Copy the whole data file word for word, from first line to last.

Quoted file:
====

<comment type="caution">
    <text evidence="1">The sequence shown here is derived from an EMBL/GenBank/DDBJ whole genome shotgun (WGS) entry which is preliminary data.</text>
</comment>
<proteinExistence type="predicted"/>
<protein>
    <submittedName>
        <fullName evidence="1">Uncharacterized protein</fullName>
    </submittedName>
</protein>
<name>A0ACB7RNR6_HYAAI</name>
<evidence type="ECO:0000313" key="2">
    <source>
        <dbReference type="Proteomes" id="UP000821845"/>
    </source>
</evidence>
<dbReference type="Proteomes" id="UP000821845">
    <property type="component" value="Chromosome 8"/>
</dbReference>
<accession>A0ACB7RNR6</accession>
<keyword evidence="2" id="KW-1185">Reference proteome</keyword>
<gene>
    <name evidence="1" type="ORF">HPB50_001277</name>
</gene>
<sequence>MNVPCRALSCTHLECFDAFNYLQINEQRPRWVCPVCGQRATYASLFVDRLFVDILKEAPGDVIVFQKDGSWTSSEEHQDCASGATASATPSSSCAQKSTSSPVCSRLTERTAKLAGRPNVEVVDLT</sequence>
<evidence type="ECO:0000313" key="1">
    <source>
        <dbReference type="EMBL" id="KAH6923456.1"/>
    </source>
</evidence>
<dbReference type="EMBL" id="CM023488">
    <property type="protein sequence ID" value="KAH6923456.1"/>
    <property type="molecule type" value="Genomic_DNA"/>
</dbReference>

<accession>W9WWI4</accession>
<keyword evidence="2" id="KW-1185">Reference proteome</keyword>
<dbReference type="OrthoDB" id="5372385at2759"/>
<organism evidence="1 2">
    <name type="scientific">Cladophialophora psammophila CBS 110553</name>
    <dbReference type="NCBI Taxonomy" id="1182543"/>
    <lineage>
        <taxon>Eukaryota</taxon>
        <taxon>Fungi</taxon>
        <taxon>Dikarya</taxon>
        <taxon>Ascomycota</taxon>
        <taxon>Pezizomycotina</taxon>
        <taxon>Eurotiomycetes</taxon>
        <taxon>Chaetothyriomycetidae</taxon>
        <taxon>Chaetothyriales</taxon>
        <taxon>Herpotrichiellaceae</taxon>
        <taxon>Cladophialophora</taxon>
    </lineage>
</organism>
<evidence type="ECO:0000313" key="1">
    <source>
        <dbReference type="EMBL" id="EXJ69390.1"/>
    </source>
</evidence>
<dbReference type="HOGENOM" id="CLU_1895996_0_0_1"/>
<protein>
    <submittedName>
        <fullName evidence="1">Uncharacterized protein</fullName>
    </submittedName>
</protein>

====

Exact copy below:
<comment type="caution">
    <text evidence="1">The sequence shown here is derived from an EMBL/GenBank/DDBJ whole genome shotgun (WGS) entry which is preliminary data.</text>
</comment>
<proteinExistence type="predicted"/>
<protein>
    <submittedName>
        <fullName evidence="1">Uncharacterized protein</fullName>
    </submittedName>
</protein>
<name>A0ACB7RNR6_HYAAI</name>
<evidence type="ECO:0000313" key="2">
    <source>
        <dbReference type="Proteomes" id="UP000821845"/>
    </source>
</evidence>
<dbReference type="Proteomes" id="UP000821845">
    <property type="component" value="Chromosome 8"/>
</dbReference>
<accession>A0ACB7RNR6</accession>
<keyword evidence="2" id="KW-1185">Reference proteome</keyword>
<gene>
    <name evidence="1" type="ORF">HPB50_001277</name>
</gene>
<sequence>MNVPCRALSCTHLECFDAFNYLQINEQRPRWVCPVCGQRATYASLFVDRLFVDILKEAPGDVIVFQKDGSWTSSEEHQDCASGATASATPSSSCAQKSTSSPVCSRLTERTAKLAGRPNVEVVDLT</sequence>
<evidence type="ECO:0000313" key="1">
    <source>
        <dbReference type="EMBL" id="KAH6923456.1"/>
    </source>
</evidence>
<dbReference type="EMBL" id="CM023488">
    <property type="protein sequence ID" value="KAH6923456.1"/>
    <property type="molecule type" value="Genomic_DNA"/>
</dbReference>

<accession>W9WWI4</accession>
<keyword evidence="2" id="KW-1185">Reference proteome</keyword>
<dbReference type="OrthoDB" id="5372385at2759"/>
<organism evidence="1 2">
    <name type="scientific">Cladophialophora psammophila CBS 110553</name>
    <dbReference type="NCBI Taxonomy" id="1182543"/>
    <lineage>
        <taxon>Eukaryota</taxon>
        <taxon>Fungi</taxon>
        <taxon>Dikarya</taxon>
        <taxon>Ascomycota</taxon>
        <taxon>Pezizomycotina</taxon>
        <taxon>Eurotiomycetes</taxon>
        <taxon>Chaetothyriomycetidae</taxon>
        <taxon>Chaetothyriales</taxon>
        <taxon>Herpotrichiellaceae</taxon>
        <taxon>Cladophialophora</taxon>
    </lineage>
</organism>
<evidence type="ECO:0000313" key="1">
    <source>
        <dbReference type="EMBL" id="EXJ69390.1"/>
    </source>
</evidence>
<dbReference type="HOGENOM" id="CLU_1895996_0_0_1"/>
<protein>
    <submittedName>
        <fullName evidence="1">Uncharacterized protein</fullName>
    </submittedName>
</protein>